Apoptosis detection kit FITC (eBioscience), according
to the manufacturer’s instructions. Briey, cells were
seeded in 24-well plates at a density of 4,600 cells per
well. After 24 hours, the cells were treated with vehicle
or leunomide (at concentrations of 25, 50 and 100 µM).
After 72 hours cells were trypsinised, washed in PBS and
treated with uorochrome-conjugated Annexin V and
propidium iodide as indicated in the protocol. Cells were
analysed on the BD Accuri
C6 ow cytometer and the
data analysed using the instrument software.
Western blot analysis
A375 melanoma cells were seeded and treated for
72 hours in varying drug conditions. Total protein extracts
were then made using high SDS content lysis buffer
(60 mM sucrose, 65 mM Tris-HCl, pH 6.8. 3% SDS).
Protein concentration was determined using the DC protein
assay (BIORAD). 10 μg of whole-cell protein lysate
was loaded onto a 10% SDS-PAGE gel and transferred
onto polyvinylidene diuoride membranes (Bio-Rad). A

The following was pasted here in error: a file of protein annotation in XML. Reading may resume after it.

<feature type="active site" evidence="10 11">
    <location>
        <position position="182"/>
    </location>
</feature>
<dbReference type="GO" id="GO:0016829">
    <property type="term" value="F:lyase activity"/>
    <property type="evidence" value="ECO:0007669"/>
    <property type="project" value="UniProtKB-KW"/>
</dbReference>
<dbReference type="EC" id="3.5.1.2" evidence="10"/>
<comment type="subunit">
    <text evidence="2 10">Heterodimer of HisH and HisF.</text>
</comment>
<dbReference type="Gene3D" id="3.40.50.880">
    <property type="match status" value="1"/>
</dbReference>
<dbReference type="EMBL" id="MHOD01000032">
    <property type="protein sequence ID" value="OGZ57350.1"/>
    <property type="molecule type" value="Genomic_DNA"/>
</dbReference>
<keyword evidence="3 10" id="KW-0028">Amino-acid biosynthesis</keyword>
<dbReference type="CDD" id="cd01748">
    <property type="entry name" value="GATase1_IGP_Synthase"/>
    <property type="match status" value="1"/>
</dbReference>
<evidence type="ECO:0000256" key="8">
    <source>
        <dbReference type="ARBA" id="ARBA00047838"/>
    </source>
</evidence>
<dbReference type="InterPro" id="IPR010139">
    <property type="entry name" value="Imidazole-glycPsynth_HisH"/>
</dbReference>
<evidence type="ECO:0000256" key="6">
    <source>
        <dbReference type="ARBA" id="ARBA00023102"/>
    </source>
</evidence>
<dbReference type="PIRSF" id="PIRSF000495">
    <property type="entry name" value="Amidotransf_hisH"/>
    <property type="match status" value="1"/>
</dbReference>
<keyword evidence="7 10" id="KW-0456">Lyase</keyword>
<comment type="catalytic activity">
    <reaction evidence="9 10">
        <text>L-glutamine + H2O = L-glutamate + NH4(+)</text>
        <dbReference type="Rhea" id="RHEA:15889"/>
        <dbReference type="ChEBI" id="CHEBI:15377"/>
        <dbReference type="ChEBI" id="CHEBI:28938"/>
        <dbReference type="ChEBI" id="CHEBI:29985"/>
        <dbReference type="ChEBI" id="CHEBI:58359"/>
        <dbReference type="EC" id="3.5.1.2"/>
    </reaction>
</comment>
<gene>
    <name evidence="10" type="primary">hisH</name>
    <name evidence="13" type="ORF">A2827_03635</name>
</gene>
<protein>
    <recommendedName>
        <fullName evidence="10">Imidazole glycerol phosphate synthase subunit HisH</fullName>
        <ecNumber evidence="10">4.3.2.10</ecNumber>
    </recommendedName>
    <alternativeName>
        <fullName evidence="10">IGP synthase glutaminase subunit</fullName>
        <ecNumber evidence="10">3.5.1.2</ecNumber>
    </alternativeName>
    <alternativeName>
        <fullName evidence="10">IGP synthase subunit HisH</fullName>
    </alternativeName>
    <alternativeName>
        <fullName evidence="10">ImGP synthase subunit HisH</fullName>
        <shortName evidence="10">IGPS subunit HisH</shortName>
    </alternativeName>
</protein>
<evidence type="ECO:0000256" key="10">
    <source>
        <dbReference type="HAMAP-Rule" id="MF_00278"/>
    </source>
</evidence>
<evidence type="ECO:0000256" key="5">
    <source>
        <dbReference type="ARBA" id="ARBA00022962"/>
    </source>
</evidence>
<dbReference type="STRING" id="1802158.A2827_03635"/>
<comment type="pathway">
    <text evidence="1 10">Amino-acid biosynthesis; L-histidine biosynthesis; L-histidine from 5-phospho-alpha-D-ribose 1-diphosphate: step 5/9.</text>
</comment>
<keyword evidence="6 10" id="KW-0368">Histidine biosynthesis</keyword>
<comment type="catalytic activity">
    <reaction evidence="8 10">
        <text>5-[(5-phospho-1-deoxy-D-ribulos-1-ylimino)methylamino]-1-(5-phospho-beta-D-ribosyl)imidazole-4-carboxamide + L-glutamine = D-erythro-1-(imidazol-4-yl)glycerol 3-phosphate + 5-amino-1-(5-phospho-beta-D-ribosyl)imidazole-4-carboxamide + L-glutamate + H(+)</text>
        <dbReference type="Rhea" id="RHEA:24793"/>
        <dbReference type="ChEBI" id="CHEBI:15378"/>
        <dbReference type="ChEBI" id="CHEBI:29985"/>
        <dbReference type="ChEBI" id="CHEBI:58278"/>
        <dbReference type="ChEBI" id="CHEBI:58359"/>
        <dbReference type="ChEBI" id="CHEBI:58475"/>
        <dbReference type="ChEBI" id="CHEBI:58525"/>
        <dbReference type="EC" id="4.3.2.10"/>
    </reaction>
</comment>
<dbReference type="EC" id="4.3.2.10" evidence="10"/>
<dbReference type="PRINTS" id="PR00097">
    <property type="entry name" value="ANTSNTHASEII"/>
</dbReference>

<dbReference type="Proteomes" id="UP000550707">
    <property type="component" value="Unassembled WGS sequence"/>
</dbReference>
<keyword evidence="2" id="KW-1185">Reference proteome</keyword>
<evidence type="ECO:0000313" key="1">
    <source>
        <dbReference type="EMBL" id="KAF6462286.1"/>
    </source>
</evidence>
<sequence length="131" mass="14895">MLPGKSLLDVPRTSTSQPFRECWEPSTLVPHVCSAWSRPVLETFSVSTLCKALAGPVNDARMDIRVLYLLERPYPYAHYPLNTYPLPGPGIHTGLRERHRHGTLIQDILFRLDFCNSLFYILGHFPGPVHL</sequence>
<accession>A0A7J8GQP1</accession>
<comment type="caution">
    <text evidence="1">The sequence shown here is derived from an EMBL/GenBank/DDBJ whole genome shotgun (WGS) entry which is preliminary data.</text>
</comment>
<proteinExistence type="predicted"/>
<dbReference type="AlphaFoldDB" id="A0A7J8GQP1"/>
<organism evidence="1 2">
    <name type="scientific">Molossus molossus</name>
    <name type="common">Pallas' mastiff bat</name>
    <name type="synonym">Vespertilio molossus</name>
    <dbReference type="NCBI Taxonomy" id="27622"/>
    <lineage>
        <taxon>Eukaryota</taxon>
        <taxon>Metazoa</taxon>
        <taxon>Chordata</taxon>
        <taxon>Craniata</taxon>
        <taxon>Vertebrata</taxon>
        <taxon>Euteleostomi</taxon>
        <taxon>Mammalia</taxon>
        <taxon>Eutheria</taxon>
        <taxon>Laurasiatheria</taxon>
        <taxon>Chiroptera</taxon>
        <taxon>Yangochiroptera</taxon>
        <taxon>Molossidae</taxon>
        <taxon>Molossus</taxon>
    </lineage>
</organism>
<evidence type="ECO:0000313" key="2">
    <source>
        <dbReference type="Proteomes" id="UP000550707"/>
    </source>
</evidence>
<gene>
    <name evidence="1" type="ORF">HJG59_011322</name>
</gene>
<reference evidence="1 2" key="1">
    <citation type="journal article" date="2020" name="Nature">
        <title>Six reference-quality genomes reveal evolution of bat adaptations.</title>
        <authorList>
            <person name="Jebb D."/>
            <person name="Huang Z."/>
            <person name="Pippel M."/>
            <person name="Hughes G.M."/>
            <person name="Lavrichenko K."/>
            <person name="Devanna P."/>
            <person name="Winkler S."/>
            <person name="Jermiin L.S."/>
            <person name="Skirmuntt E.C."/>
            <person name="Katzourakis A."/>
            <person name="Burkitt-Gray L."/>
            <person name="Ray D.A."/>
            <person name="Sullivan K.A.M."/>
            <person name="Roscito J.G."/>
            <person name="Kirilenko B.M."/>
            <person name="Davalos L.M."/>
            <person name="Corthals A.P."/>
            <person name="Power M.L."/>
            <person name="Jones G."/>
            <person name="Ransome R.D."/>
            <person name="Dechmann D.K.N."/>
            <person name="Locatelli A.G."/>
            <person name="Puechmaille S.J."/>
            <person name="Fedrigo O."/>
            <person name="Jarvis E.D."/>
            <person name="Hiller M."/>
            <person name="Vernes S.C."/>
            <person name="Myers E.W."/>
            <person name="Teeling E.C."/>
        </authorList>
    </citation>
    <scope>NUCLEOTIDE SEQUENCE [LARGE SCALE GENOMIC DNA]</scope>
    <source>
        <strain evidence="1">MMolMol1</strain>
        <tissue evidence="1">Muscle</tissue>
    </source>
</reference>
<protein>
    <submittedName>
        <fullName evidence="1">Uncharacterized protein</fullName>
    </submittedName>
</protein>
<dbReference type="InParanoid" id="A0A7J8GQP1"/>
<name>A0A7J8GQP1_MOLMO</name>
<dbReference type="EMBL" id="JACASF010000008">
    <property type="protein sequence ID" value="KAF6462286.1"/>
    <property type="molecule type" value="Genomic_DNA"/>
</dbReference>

standard Western blot protocol was used for detection of
the specic proteins as previously described .
Antibodies used included; Rabbit polyclonal
phospho-ERK (1:1000, Cell Signalling Technology);
Rabbit polyclonal phospho-p44/42 MAPK (1:1000,
ERK1/2; Cell Signalling Technology); Mouse monoclonal
HSC-70 (1:1000, Santa-Cruz Biotechnology); Rabbit
polyclonal Mcl-1 (1:500, Santa-Cruz Biotechnology);
Rabbit polyclonal anti-BIM (1:500, Merck-Millipore);
Rabbit polyclonal PARP (1:1000, Cell Signalling
Technology); Rabbit polyclonal PUMA (1:1000, Cell
Signalling Technology); anti-rabbit IgG HRP linked
secondary antibody (1:2000, Jackson ImmunoResearch);
Anti-mouse IgG HRP linked secondary antibody (1:2000,
Jackson ImmunoResearch); All anti-rabbit IgG HRP linked
secondary antibody (1:2000, Cell Signalling Technology).
Mouse xenograft study
8–10-week-old female severe immunodeciency
(SCID) mice were purchased from Charles River
Laboratories. All procedures were performed under UK
Home Ofce approved protocols and the University of
East Anglia local guidelines. Experiments were conducted
strictly in accordance with the locally approved animal
A total of 3 × 106 M375 melanoma cells were
injected subcutaneously into 40 SCID mice. After
approximately 4 weeks when the tumours were palpable,
the mice were randomised into 4 arms. The 4 arms were;
vehicle alone, leunomide alone, selumetinib alone and